cougars_catnip: (Default)
[personal profile] cougars_catnip

Lots of snow here today and I wanted something warm and comforting so I
came up with this. It was fantastic. It doesn't taste like a
traditional chili but it was creamy and had a bit of a kick. Perfect for
a cold snowy night.

Read more... )
cougars_catnip: (Default)
[personal profile] cougars_catnip
Chicken and Dumplings

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wendelah1: (cooking)
[personal profile] wendelah1
My husband needs extra potassium in his diet. Cooked spinach is one of the few hi-K+ foods he'll eat. This is quick, easy and cheap. Best of all, my family loves it.


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wendelah1: (Default)
[personal profile] wendelah1
I made this recipe last night, with minor modifications, which I'll note in brackets. It is scrumptious, served with brown rice, or potatoes. The recipe is from The Gourmet Slow Cooker: Simple and Sophisticated Meals from Around the World by Lynn Alley, which you can purchase for yourself at Powell's, or read it at Google books. I highly recommend this cookbook. Every recipe I've tried of hers has been a winner. It took me 35 minutes to get this into the slow cooker; however, I'm an experienced cook and I've made this before, so gauge yourself accordingly.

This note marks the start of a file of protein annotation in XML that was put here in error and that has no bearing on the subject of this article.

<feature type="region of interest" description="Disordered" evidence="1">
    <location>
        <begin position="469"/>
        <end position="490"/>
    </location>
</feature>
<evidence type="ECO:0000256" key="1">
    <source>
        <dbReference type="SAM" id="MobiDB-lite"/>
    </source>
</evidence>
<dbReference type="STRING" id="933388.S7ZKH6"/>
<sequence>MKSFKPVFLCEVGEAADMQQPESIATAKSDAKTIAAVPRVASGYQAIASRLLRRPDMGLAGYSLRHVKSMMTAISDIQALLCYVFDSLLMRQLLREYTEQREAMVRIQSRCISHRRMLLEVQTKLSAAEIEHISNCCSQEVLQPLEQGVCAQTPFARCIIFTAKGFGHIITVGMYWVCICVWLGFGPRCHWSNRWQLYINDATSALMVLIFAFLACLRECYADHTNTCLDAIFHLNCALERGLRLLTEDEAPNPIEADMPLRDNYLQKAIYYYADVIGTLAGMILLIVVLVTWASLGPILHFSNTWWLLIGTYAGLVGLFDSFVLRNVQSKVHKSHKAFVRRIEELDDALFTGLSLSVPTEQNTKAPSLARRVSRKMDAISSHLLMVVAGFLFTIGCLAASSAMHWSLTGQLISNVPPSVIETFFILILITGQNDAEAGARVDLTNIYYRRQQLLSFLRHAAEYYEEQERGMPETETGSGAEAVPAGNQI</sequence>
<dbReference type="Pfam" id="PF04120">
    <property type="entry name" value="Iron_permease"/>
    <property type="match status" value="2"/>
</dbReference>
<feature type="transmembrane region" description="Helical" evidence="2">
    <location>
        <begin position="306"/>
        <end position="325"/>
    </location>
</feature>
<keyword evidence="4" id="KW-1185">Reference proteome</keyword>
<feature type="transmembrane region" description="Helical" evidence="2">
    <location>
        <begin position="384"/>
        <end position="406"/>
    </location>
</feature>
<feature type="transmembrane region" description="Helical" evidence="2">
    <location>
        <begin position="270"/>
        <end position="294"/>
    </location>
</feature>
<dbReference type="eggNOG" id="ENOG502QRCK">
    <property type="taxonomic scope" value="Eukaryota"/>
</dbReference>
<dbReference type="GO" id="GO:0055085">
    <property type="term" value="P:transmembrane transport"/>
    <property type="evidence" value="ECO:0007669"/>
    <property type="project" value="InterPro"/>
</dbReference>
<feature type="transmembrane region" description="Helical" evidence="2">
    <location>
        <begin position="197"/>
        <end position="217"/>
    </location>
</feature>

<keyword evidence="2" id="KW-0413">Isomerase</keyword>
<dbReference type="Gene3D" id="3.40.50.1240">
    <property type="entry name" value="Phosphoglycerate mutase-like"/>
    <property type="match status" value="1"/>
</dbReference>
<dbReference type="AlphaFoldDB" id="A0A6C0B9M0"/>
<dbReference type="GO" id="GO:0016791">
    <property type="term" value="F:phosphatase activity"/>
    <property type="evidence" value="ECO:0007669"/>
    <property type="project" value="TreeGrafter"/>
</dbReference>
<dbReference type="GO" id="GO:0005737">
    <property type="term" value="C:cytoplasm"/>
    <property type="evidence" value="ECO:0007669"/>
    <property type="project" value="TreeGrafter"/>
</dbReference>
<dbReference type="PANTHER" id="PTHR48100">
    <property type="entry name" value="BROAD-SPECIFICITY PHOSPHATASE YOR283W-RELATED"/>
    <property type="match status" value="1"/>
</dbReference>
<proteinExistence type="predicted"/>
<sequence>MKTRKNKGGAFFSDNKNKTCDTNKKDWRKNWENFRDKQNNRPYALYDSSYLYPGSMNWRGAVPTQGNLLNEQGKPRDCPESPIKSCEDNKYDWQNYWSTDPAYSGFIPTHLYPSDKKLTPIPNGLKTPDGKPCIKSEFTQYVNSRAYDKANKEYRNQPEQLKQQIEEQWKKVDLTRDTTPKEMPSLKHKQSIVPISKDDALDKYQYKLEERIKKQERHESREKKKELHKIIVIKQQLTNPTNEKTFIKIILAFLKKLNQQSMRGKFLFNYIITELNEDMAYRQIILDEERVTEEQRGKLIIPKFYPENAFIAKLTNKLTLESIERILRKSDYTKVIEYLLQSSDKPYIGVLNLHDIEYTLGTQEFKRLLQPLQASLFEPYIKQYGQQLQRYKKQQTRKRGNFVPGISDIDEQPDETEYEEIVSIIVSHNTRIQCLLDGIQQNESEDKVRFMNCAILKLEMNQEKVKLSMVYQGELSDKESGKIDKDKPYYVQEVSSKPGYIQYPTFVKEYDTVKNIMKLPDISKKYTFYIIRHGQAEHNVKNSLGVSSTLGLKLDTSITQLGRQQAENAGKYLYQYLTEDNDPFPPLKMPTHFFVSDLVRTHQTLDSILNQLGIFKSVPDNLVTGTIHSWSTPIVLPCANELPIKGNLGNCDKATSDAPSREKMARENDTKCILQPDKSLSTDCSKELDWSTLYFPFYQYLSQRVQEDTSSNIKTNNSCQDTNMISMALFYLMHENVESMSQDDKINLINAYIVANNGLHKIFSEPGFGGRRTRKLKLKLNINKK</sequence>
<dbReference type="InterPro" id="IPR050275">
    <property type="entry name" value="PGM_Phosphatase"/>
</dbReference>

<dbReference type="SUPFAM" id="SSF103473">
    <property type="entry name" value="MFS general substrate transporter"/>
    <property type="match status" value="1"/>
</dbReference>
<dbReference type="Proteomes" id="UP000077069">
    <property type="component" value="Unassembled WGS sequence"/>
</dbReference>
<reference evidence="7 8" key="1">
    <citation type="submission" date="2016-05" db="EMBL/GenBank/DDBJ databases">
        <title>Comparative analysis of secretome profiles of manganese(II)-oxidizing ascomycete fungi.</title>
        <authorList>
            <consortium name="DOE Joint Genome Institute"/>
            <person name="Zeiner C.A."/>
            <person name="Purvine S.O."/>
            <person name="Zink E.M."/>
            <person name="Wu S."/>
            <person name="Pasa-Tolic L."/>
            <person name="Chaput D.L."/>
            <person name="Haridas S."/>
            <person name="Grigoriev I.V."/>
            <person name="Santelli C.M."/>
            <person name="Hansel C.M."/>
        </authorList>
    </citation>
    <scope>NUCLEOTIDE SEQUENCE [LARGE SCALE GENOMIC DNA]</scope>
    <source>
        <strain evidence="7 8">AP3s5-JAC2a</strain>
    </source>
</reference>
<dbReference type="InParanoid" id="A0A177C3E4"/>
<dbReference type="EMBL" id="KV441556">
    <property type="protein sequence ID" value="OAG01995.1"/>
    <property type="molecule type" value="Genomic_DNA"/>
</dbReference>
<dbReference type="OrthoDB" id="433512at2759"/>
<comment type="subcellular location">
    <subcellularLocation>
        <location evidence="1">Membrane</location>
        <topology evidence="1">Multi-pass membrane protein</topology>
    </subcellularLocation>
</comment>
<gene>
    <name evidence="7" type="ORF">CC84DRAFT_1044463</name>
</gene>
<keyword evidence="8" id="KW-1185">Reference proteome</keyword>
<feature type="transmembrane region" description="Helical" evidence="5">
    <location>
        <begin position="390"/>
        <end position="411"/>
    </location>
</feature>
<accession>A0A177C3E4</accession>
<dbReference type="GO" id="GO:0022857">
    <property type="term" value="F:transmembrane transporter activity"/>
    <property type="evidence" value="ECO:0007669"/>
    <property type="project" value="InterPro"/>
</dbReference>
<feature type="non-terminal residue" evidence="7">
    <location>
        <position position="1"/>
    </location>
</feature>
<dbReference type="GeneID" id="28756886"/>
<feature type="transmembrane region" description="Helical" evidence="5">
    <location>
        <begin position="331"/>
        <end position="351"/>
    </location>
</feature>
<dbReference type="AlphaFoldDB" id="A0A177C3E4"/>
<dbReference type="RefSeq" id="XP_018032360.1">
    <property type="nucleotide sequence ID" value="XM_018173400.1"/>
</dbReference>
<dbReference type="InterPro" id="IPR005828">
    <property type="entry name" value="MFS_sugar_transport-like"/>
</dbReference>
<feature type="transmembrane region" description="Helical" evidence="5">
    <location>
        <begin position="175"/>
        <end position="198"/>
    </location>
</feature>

To the recipe! )
lifesnotasong: (Isabela)
[personal profile] lifesnotasong
I've been making this pretty often lately, so I thought I'd share. I modified a chili recipe from Smitten Kitchen to work with my crockpot, and changed a few ingredients to work with what I tend to have in my kitchen. This chili is nicely non-spicy (for the wusses among us, myself included), and the recipe usually makes 6 servings for my girlfriend and I, though servings will vary based on serving size. It freezes and reheats well, making it great for packed lunches (assuming you have a microwave handy).

On to the recipe! )
wendelah1: (cooking)
[personal profile] wendelah1
This sauce is so easy and so good that I'm almost embarrassed to post it.

Tomato Sauce with Butter and Onions
(Adapted from Marcela Hazan’s Essentials of Italian Cooking, via Smitten Kitchen)

Serves 4-5 as a main course; makes enough sauce to lightly coat most of a pound of spaghetti

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xenacryst: clinopyroxene thin section (Default)
[personal profile] xenacryst
I just threw this together this evening - a passable version of red beans and rice, with chicken and sausage as a nod towards gumbo.

Ingredients and method )
wendelah1: (cooking)
[personal profile] wendelah1
Country Captain Chicken

This is a family favorite; easy enough to make during the week, nice enough to make for company.

Adapted From Joy of Cooking, 1964 edition.